By Erin McGuire
From March 21-24, a series of events took place as a part of Islamic Awareness Week.
“During Islamic Awareness Week, we will be organizing a range of activities and events aimed at opening dialogues about our way of life, developing contact with individuals, promoting social interaction and celebrating our culture,” stated the event description.
“We will endorse better understanding and awareness of Islam throughout the week. We will focus on raising awareness and removing any misconceptions surrounding our community.”
Event coordinators say that was the main goal of the week: to bring awareness to the Islamic culture and to defend against stereotypes.
Binetou Fall, president of the Muslim Student Association, said that they wanted to make themselves more visible on campus.
Fall explained that the Islamic religion promotes peace, but is so often misunderstood. She also said the Islamic Awareness Week events were intended to raise awareness and show people what it is like to be a Muslim.
Fall said that she knew that she could create events that were all lectures and presentations, but instead wanted the events to be interactive. That way, people could really understand what it was like to have those experiences.
The two biggest interactive events included Fast-A-Thon and Hijab Day.
On March 22, students were encouraged to take part in a fast until sundown, at which point they were provided with food and talked about their experiences.
Although Muslims fast for thirty days, this one-day fast gave students an idea of what it would be like.
Hijab Day was put into the itinerary as a way for students to observe the reactions of others around them.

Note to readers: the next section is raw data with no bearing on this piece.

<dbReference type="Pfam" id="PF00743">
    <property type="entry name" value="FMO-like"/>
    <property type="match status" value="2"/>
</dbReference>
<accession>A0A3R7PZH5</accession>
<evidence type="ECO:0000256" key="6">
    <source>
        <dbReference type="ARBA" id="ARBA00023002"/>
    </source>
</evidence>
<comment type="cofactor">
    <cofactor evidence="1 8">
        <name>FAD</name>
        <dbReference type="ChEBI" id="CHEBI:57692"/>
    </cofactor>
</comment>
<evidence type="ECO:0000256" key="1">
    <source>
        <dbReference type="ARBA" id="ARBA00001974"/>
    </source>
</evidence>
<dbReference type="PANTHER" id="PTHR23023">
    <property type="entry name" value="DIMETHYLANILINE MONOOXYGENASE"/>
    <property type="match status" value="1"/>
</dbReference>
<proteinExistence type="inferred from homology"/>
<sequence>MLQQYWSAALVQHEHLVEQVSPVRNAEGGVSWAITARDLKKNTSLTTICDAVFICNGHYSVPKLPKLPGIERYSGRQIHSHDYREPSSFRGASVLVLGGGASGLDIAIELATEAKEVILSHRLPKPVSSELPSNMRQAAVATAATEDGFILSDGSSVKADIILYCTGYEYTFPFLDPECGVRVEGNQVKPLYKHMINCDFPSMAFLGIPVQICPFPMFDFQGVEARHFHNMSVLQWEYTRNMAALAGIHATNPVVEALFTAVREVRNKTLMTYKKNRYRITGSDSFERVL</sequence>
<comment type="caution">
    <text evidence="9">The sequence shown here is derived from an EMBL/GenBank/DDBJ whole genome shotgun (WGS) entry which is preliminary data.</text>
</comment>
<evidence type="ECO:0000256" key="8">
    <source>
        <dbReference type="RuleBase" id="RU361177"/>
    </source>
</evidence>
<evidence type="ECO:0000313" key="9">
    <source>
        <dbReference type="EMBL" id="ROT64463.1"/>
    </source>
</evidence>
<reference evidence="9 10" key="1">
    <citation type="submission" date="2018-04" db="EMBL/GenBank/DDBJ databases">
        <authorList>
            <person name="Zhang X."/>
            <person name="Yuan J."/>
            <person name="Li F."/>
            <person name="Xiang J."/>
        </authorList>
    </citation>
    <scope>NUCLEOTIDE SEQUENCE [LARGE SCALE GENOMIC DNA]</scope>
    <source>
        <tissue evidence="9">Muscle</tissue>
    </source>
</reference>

Fall shared some of the shocking reactions that students faced.
“One professor told a student ‘I hope you’re not hiding a bomb under that scarf.’”
Some students who were working on campus swiping eCards reported that people would throw their cards at the students wearing a Hijab.
“It’s sad that this is happening on our campus,” said Fall. “For that one day, these students got to experience what it is like being a Muslim woman every day.”
The week’s events concluded with a presentation about “The Purpose of Life.”
According to the itinerary, “Muslims believe that God has created us to be His trustee on earth. We were created to worship God and we are being tested in life to be recompensed after our death for what we earned. The purpose of life is to better yourself and to always give back.”
The Muslim Student Association designed the week’s events with this purpose in mind.
For anyone interested in joining the Muslim Student Association or anyone who would like to learn more about Islam, meetings take place every Tuesday from 2-3 p.m. in Stroud 203.
You can also contact Binetou Fall at email@example.com.
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